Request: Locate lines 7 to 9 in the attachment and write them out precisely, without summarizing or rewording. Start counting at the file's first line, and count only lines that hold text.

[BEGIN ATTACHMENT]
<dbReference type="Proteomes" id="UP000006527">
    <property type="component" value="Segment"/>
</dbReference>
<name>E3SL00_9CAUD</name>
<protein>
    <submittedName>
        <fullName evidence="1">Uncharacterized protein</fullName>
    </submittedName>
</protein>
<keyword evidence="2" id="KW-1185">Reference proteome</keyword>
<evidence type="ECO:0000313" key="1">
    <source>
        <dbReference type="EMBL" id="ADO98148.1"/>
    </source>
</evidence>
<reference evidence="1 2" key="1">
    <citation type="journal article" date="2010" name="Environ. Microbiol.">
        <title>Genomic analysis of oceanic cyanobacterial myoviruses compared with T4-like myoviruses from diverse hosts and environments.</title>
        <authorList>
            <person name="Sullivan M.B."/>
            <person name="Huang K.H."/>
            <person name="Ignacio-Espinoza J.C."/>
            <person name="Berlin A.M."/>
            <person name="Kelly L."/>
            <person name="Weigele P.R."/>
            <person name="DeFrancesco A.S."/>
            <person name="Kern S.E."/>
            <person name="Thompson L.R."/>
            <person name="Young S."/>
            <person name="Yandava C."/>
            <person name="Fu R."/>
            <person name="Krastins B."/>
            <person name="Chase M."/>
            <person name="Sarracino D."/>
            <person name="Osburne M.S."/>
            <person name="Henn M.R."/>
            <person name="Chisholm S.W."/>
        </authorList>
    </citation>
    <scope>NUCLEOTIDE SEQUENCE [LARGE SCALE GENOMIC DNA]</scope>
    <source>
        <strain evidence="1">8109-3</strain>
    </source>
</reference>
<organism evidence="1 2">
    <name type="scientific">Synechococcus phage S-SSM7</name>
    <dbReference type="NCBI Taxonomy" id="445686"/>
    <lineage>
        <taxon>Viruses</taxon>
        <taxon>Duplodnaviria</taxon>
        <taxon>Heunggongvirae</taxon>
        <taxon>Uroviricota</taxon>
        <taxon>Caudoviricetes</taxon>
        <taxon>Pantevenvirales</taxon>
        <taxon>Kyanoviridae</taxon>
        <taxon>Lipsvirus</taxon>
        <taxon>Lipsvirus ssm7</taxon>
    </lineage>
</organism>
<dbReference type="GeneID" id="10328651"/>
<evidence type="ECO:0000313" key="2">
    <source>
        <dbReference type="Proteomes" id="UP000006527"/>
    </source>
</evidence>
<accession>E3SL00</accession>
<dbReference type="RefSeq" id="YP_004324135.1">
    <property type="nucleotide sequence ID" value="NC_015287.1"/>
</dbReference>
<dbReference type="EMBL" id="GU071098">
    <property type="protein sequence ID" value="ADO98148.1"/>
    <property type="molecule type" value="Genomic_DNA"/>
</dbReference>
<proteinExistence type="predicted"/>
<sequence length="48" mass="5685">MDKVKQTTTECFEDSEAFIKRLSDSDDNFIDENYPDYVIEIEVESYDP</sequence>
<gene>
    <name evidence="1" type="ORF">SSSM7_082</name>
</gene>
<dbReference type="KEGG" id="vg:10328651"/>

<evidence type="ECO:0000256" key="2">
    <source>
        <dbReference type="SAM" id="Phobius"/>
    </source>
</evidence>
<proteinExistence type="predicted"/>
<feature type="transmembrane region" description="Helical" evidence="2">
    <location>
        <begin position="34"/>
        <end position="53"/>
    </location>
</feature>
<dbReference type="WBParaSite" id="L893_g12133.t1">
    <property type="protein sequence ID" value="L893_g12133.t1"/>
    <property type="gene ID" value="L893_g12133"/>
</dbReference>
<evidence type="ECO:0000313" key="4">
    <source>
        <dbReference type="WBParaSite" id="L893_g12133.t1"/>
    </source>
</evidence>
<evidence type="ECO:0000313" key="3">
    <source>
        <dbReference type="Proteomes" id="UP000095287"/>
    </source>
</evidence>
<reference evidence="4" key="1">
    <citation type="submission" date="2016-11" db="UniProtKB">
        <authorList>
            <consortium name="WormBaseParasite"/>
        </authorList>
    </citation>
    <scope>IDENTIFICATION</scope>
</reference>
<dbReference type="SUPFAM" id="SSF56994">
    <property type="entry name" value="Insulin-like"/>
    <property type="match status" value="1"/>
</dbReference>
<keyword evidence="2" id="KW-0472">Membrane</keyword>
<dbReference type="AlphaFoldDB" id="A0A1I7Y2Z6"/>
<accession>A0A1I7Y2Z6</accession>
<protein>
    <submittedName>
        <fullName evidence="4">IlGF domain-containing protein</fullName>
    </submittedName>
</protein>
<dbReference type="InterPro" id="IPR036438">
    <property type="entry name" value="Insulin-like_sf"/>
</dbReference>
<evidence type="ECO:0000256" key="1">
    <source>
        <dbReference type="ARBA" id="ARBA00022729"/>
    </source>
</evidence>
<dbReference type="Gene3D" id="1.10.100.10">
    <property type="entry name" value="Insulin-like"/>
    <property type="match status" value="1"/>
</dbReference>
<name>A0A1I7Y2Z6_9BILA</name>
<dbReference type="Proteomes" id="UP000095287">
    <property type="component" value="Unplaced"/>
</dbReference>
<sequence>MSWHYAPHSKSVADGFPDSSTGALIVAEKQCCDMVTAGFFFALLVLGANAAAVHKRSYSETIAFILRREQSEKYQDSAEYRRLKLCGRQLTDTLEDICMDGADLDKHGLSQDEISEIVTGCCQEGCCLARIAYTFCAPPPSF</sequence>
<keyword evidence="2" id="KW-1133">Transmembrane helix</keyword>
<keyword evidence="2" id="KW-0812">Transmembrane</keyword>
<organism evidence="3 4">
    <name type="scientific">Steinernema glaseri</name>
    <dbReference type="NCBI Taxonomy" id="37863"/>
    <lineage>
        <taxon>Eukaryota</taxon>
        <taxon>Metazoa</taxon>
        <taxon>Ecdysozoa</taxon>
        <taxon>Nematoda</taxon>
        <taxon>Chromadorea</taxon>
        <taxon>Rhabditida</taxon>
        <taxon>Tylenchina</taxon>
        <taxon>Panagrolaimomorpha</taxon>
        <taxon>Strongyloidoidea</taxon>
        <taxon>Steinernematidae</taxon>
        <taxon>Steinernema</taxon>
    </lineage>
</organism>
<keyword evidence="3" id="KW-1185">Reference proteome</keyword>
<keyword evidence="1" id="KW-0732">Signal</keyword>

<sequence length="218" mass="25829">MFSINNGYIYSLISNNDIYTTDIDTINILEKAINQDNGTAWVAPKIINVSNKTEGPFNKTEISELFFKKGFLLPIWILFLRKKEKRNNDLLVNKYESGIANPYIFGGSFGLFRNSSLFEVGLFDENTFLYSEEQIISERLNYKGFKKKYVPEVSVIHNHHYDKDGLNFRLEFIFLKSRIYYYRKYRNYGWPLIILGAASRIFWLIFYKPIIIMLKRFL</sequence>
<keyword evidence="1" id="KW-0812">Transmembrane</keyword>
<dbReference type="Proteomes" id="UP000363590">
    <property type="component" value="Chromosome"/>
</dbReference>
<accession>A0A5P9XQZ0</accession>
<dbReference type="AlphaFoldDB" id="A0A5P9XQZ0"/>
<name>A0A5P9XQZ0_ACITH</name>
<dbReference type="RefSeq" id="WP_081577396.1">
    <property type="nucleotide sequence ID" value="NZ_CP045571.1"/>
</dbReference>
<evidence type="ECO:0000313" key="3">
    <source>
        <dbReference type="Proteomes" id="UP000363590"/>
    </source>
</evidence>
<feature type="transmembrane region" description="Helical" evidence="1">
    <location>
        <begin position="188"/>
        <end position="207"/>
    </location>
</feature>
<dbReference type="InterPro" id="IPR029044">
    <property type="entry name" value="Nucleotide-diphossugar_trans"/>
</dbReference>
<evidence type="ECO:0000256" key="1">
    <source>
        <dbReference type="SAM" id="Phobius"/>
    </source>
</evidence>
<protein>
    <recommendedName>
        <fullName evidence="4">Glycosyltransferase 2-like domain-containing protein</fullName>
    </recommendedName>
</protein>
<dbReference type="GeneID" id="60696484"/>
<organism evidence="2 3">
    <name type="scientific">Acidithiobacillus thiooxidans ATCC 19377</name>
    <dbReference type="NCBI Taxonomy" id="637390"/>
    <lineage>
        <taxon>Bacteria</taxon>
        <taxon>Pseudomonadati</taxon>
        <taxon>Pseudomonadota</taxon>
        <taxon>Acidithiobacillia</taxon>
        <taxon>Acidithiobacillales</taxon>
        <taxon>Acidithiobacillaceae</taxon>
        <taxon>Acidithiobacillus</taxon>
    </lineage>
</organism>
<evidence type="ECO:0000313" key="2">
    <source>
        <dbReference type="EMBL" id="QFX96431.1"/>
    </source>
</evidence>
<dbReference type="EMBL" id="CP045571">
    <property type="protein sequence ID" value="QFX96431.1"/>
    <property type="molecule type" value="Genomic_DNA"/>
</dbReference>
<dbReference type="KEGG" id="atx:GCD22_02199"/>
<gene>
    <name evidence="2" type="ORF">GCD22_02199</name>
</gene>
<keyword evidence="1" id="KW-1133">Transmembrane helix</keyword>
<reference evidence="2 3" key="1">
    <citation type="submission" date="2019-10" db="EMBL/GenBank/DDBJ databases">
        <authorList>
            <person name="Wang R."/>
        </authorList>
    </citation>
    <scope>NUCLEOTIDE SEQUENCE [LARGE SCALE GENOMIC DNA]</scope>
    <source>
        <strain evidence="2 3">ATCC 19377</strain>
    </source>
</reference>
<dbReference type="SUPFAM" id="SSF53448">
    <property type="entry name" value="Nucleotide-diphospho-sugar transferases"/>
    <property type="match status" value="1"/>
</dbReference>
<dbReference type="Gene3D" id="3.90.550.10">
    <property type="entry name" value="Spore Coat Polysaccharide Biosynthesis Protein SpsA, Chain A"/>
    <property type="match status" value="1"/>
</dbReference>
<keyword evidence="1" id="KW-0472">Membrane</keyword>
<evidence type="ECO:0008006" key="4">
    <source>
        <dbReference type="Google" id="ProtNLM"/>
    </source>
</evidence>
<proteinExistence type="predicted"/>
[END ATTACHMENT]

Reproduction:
        <fullName evidence="1">Uncharacterized protein</fullName>
    </submittedName>
</protein>